This was another scheduled free day, and I slept until 6 AM – making more progress against jetlag.  The morning and afternoon were free, but though it was mild and sunny outside, instead of  going out to do some sightseeing, I spent the time writing on my laptop, working on an essay about the future of orchestral percussion for future publication at the request of Russell Hartenberger.

At 5 PM I walked over to the il Campiello restaurant on the Showa campus for a wine and buffet reunion party planned by Kaz for former students who are now graduated and out in the work force.  Most of them were teaching in grade schools, or working in various office jobs, with music performance as a secondary pursuit,  About 25 former percussion students attended, including Ritsuko, Tomomi, Ayaka, Erika, Shiyono, Asami, Rena, Ko, Naoki, Mayumi with her 3-month-old baby boy, and others whose names I mostly remembered.  Some of them had traveled over two hours to be there and I noticed that as they arrived each one dipped into their purses to pay for a share of the cost in advance.  Naturally, for them the reunion was as much about reconnecting with their former classmates as it was about seeing me, and everyone there seemed to be having a good time.   I did have the opportunity to spend a little time with many of them individually to learn about what was going on in their lives.

The event came to a close around 9:30 PM after the obligatory round of photos for everyone. As I left the restaurant I remembered the party that took place 2-years ago at the end of my visit in 2011.  As I left the party on that occasion, I recall thinking that it  was very likely that I’d never see any of them again, but of course, this year’s visit temporarily extended that possibility.  Still, that thought looms large this time too.

Monday, Dec. 9

The weather was still mild though maybe a bit chillier this morning.  I walked over to Showa a little early at 9:30 for some coffee from the school’s concession shop before the first 10 AM lesson.  The repertoire today was:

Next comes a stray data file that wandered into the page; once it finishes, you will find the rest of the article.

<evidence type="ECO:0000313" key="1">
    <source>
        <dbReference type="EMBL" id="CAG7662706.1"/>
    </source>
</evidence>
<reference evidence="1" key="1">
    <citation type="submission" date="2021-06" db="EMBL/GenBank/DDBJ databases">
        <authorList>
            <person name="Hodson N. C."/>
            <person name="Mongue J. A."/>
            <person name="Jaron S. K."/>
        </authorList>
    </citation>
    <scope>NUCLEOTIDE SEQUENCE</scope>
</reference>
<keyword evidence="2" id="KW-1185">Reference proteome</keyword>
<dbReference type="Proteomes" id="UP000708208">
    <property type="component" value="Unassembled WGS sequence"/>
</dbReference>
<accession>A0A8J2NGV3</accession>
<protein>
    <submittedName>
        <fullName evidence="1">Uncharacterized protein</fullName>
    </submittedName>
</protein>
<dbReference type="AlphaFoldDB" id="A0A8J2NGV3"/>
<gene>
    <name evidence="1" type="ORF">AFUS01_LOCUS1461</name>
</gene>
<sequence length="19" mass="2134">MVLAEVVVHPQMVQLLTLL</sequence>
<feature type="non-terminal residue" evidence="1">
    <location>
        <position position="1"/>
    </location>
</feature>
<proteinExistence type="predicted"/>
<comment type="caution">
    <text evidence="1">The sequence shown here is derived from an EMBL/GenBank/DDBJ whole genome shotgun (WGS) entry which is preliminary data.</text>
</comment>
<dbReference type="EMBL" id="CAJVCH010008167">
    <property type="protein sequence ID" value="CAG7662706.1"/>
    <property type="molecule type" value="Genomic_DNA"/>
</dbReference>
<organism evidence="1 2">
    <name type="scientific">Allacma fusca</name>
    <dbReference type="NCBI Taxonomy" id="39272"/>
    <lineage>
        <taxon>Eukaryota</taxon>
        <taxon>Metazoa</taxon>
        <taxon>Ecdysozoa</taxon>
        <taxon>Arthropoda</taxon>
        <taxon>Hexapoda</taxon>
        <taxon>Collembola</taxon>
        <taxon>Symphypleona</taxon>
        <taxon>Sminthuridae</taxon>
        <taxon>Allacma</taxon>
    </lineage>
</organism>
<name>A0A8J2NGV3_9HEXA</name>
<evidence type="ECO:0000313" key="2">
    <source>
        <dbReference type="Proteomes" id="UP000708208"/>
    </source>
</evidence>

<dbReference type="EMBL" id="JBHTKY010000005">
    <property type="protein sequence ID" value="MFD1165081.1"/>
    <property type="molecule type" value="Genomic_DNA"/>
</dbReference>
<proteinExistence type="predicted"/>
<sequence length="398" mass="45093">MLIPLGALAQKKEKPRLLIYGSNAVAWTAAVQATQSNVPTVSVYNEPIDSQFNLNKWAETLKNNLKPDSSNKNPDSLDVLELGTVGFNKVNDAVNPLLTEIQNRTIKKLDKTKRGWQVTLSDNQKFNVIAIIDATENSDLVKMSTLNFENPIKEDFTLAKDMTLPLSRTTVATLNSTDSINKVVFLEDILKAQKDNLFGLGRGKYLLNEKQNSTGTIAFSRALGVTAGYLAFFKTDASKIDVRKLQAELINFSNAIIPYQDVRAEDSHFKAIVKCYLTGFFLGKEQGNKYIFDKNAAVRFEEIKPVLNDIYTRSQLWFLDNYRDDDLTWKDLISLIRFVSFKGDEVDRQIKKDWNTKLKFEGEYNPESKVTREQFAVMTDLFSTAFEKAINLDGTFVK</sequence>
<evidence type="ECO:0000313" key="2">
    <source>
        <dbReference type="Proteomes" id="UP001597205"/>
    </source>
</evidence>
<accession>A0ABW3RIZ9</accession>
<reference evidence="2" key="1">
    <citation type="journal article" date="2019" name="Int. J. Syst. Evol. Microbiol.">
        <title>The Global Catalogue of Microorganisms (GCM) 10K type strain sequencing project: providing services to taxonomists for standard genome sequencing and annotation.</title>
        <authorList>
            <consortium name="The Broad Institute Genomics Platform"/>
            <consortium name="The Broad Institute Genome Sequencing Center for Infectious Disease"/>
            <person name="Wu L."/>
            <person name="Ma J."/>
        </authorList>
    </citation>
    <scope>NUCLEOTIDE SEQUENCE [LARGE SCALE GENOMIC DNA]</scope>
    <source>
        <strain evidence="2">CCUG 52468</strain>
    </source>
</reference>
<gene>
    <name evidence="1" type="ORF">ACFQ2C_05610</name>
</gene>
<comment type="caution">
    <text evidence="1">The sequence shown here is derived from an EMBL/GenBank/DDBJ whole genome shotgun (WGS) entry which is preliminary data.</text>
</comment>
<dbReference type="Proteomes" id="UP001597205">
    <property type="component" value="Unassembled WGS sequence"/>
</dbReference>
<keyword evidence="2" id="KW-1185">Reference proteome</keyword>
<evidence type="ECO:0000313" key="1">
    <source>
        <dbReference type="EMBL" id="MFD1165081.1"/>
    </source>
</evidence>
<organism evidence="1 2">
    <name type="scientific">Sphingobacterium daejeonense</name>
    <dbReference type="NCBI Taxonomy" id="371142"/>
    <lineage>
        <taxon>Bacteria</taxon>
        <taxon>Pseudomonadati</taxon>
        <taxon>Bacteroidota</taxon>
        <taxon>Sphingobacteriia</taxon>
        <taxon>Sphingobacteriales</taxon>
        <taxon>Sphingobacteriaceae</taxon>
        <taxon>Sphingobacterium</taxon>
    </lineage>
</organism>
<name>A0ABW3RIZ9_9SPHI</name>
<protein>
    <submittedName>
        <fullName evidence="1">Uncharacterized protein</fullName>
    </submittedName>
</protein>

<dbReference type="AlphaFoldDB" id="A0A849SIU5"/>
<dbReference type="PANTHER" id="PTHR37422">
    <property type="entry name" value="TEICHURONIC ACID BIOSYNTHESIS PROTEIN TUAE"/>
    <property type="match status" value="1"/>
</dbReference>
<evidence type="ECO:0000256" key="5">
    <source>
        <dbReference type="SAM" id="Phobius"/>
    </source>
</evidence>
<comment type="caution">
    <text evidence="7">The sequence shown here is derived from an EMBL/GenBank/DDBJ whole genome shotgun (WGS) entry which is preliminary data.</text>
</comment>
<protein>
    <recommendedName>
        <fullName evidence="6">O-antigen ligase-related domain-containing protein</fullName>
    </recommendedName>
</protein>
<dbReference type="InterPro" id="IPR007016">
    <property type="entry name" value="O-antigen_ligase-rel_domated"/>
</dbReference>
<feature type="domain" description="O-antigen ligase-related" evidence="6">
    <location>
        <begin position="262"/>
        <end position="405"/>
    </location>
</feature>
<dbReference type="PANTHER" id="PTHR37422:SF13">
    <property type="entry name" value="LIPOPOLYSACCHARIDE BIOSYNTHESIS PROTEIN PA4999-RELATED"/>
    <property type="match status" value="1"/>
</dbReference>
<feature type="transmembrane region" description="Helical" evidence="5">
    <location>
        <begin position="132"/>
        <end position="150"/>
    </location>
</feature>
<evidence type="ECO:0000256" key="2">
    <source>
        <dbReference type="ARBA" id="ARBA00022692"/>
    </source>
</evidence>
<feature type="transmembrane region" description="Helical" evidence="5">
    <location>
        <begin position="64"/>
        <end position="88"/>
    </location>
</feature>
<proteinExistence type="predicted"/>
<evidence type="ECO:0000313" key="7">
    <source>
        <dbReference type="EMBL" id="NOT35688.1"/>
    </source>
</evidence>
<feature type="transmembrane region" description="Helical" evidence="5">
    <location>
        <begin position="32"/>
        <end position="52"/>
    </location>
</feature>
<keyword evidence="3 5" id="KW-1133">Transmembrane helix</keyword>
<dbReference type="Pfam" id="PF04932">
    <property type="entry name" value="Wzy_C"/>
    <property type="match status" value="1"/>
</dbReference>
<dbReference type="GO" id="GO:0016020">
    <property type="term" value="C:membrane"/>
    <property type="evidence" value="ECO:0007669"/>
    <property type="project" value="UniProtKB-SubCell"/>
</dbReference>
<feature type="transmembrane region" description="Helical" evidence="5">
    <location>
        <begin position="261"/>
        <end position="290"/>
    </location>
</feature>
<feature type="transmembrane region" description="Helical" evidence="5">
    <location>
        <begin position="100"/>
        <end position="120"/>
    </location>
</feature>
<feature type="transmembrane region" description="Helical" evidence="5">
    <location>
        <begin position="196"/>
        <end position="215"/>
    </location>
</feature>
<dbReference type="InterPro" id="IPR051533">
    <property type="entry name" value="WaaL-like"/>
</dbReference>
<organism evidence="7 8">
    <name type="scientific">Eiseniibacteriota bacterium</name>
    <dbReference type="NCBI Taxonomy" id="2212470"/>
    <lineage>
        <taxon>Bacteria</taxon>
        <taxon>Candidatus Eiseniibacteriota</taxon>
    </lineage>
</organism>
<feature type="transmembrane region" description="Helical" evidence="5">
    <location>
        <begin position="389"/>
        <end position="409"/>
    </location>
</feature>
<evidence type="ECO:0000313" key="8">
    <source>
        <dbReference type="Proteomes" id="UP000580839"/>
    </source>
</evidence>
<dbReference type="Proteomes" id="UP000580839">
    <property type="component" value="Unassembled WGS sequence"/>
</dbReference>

– CONCERTO FOR TIMPANI (Mvt. I) by William Kraft  (Timpani, piano accompaniment)

– CONCERTINO FOR MARIMBA (Mvt. I) by Paul Creston (Marimba, piano accomp.)

– INTO THE AIR by Ivan Trevino (Marimba duo)

– CONCERTO FOR PERCUSSION by Jager (Multi-perc, wind ensemble accomp.)

– SNARE DRUM ETUDE by Morris Goldenberg  (unaccompanied)

– TIMPANI ETUDE #1 by Zegalsky

– RAGA No. 1 by Wm. Cahn (Timpani solo, unaccompanied)

Noriko and Yurie gave a solid performance of Ivan Travino’s piece in their lesson, and I was able to videorecord it.  Of course, I know Ivan very well.  He was a student at Eastman in 2006 when I taught full-time for the fall semester during John Beck’s sabbatical leave.  I have since then watched Ivan’s musical, educational and compositional paths unfold.  His compositions are already well on their way to becoming standards in the percussion world.

Yurie and Noriko performing "Into the Air" by Ivan Trevino

Yurie and Noriko performing “Into the Air” by Ivan Trevino


The Jager Concerto was composed in 1985 and I was amazed that I had never heard it before. It was played in the lesson by Koichiro, who had completely memorized it after only 2-weeks in order to perform it with the wind ensemble in a few days.  The piece has lots of problems that have to be solved, including having the proper sticks for quick changes between instruments – timpani to vibes to glock, back to timpani, then to xylophone, etc. – and the proper placement of stick trays and precise arrangement of sticks and mallets in advance.  Koichiro solved these problems and others very well.  One remaining problem was a rapid change from snare drum sticks to a bass drum mallet and then rapidly back to snare drum sticks.  In two successive run-throughs, picking up the bass drum beater from a stick tray and then replacing it caused the return to snare drum sticks to be too late for the very tight move to toms.  After a few experiments the best solution turned out to be picking up the bass drum beater during an earlier rest, placing and holding it under one arm until needed, and then using it and quickly replacing it under the arm again until the next big rest, at which time it could be returned to the stick tray.

After school, the bakery shop in the nearby Shin-Yuri train station provided me with a slice of pizza and a blueberry pastry for dinner, which was just enough because I had a large hot lunch (ground beef burger on rice with salad) earlier in the Showa cafeteria.  Then I watched a Japanese girls curling tournament (about stones on ice, not hair styling) on TV – who would’ve thought?